Steve Clark

Not normally in the old designs of the sixties and seventies but it’s a standard fit in Cirrus which was designed in the late nineties.


Yes many light aircraft have them.

Stephen Thomas

Yes this type of aircraft has a parachute fitted.


Normal or not, thank God they did.

Tom W.

How rude.


it is a growing trend to have one


A plane went over haylands about 115 today and i said to the wife that sounds a bit like the engine is not right


I heard that too. The sound caught my ear because it sounded unusual. I hope all are safe

John Gullible

I live in similar area and saw and heard a plane going over my garden east to west. The engine stuttered then restarted.


i dont know why all aircraft cant have this parachute system, think of the lives it would save.


Not so – you have no control where it’s going to land – church steeple, power lines, you are a passenger not a pilot at that stage.

Don't tell him pike.



Even the Milk Tray man is struggling these days …..

Richard collins

You win! 😀

Captain chaos

Yes, the whole aircraft parachute is becoming more common. It’s role is to slow decent to a survivable crash speed, great idea especially over water

Captain chaos

The chute is attached to the fuselage, as opposed to a person and it slows the whole aircraft down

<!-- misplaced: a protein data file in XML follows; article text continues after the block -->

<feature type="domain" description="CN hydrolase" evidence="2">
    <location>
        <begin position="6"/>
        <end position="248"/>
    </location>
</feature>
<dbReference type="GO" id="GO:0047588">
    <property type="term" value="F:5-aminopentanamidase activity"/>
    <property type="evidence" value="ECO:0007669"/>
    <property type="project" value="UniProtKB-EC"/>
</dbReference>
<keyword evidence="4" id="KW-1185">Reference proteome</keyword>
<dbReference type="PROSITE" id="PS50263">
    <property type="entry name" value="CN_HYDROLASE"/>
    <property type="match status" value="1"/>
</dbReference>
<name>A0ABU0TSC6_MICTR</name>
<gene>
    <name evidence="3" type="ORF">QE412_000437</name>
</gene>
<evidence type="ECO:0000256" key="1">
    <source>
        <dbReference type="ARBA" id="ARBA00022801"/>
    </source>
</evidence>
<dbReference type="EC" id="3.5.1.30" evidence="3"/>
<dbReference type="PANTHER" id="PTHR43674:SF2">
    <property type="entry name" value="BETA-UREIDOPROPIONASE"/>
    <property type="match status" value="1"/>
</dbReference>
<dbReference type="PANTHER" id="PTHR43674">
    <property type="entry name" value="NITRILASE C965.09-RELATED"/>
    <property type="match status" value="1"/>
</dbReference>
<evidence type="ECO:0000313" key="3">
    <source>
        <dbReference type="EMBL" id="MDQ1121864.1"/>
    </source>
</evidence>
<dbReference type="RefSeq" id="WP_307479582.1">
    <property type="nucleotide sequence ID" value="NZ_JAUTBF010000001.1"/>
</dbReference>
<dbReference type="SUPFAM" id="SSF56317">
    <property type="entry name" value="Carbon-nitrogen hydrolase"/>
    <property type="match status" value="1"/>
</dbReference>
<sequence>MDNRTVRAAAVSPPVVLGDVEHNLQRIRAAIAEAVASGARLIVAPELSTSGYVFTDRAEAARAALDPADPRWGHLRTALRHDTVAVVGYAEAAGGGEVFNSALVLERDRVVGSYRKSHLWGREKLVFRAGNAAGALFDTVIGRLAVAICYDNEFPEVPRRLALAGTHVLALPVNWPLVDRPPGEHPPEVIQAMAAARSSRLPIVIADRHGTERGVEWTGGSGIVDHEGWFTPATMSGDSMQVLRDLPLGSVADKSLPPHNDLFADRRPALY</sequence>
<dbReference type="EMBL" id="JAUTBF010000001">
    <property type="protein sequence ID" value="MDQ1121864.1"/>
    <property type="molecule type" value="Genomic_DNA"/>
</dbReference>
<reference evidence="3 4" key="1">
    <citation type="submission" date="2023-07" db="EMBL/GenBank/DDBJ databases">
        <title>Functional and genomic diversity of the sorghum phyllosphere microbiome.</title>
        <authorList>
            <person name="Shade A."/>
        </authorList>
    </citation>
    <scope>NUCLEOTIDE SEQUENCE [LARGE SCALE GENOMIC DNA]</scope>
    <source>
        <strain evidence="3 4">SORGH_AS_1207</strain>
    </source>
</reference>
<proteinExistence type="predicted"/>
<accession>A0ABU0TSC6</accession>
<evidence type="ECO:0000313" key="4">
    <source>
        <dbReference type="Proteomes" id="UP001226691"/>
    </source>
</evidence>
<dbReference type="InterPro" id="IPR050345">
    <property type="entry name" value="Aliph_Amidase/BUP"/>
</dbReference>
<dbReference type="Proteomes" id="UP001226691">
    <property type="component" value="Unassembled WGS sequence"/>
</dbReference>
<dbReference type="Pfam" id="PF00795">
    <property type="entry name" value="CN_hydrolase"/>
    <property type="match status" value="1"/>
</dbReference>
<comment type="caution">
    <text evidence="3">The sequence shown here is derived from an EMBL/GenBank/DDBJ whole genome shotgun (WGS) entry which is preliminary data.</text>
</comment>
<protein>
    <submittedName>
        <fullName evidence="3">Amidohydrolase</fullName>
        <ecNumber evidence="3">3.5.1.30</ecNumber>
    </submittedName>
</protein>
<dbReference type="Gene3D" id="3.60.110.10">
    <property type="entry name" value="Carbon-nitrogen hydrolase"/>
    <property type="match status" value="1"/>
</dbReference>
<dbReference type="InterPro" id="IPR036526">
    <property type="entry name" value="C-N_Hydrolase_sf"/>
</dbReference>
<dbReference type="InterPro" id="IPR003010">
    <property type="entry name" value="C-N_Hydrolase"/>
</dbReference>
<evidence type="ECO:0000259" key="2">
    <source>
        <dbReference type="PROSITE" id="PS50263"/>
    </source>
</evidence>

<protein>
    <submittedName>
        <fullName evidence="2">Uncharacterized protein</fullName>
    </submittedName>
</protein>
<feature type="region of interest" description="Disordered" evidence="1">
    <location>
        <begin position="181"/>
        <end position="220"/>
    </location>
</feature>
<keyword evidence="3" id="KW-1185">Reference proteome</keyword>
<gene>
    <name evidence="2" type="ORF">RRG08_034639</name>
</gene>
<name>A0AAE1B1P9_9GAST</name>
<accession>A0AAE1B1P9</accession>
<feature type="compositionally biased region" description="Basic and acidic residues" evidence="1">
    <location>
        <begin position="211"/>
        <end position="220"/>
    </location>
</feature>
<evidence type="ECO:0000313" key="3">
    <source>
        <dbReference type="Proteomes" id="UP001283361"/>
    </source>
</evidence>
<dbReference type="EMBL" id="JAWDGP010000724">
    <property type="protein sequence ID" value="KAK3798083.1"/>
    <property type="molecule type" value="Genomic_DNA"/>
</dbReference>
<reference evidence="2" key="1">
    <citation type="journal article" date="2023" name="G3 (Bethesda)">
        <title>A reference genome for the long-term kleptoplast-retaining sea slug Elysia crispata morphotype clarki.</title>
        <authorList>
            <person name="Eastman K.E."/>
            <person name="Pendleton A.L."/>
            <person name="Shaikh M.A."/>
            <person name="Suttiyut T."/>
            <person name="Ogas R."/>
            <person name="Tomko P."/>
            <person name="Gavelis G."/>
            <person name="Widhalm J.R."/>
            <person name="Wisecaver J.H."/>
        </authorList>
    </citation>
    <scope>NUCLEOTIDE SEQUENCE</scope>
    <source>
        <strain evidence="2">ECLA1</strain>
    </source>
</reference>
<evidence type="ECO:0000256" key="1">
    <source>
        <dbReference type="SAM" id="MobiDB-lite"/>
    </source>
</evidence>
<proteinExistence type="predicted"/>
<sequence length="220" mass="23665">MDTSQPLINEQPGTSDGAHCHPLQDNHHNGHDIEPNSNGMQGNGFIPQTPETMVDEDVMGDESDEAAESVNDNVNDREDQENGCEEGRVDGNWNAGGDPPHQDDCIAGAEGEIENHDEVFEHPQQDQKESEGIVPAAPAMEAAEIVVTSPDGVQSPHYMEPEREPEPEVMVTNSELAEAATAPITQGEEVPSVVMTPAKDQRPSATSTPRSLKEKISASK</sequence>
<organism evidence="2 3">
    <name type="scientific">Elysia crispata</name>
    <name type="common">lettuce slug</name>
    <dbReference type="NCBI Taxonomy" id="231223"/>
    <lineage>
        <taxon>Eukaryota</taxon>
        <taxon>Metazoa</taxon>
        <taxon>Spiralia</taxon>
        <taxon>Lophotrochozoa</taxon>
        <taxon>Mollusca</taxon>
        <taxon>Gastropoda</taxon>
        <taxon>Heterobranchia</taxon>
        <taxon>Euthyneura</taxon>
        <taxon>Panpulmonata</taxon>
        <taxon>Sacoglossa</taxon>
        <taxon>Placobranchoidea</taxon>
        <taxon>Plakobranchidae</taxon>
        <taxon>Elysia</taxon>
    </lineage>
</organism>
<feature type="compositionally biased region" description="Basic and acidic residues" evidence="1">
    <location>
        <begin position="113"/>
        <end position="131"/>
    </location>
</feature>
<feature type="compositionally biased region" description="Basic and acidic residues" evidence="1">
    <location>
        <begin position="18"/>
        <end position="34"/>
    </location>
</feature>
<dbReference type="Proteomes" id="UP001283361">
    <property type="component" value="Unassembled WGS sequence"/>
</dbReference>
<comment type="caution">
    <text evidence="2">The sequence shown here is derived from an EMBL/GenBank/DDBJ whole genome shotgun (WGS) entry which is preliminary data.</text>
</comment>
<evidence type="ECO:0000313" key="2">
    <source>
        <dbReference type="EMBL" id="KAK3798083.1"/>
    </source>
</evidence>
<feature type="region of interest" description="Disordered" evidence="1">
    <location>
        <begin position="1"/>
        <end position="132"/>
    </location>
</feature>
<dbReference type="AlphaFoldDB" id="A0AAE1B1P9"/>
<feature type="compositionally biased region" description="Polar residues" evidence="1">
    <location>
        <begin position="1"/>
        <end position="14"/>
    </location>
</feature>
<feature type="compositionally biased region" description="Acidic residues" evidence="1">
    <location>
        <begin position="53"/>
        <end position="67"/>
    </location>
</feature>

Captain chaos

The other difference is its a ballistic system, meaning it is fired out, rather than just reliance on the air as it falls to open it. It fires upwards and opens rapidly.

F Brownsill

Surprised it landed upside down. Ok . Ish. On water, so long as you get out. Could be nasty on land.

Captain chaos

The deployment of the parachute is a double edged sword , whist it will slow the rate of decent, it will also immediately arrest Forward speed, so no longer gliding or flying level. The parachute is deployed via a solid state rocket, so it goes up and opens rather than relying on the body of weight falling to open it, it’s very instant. When an aircraft has no forward motion, it becomes like a stone and falls vertically, as opposed to having a glide path, the heaviest part being the engine/engines up front so it will come down nose first… Read more »

Neil Murgatroyd

they are rigged to descend level, but they start off a bit nose down. As said below, the parachute can drag the plane over AFTER landing

Don't tell him pike.


Steve Clark

It will have landed the right way up. The parachute drag would have dragged it over.


i saw it go down it went nose first into the water then uprighted the pilot and passenger got out then about 15 min later it sunk with the parachute still inflated dragging the plane to shore as it was dragging it it flipped over

Captain chaos

The parachute system is a double edged sword, whist it will slow decent it will also arrest all forward motion so there is no longer a glide path. The weight of the aircraft is predominantly at the front with the engine or engines, so the plane will come down vertically, nose first. The parachute is deployed via a rocket fired upwards and does rely on the falling body to open it in the air, which would be too slow and require more height. It all happens very fast. When the plane hits the ground nose first, the majority of the… Read more »


They used to assemble them at Bembridge Airport.


So is lock down over then?


Yup – float down is the new black!


One more time, CAPS system has saved lives. I love the Cirrus.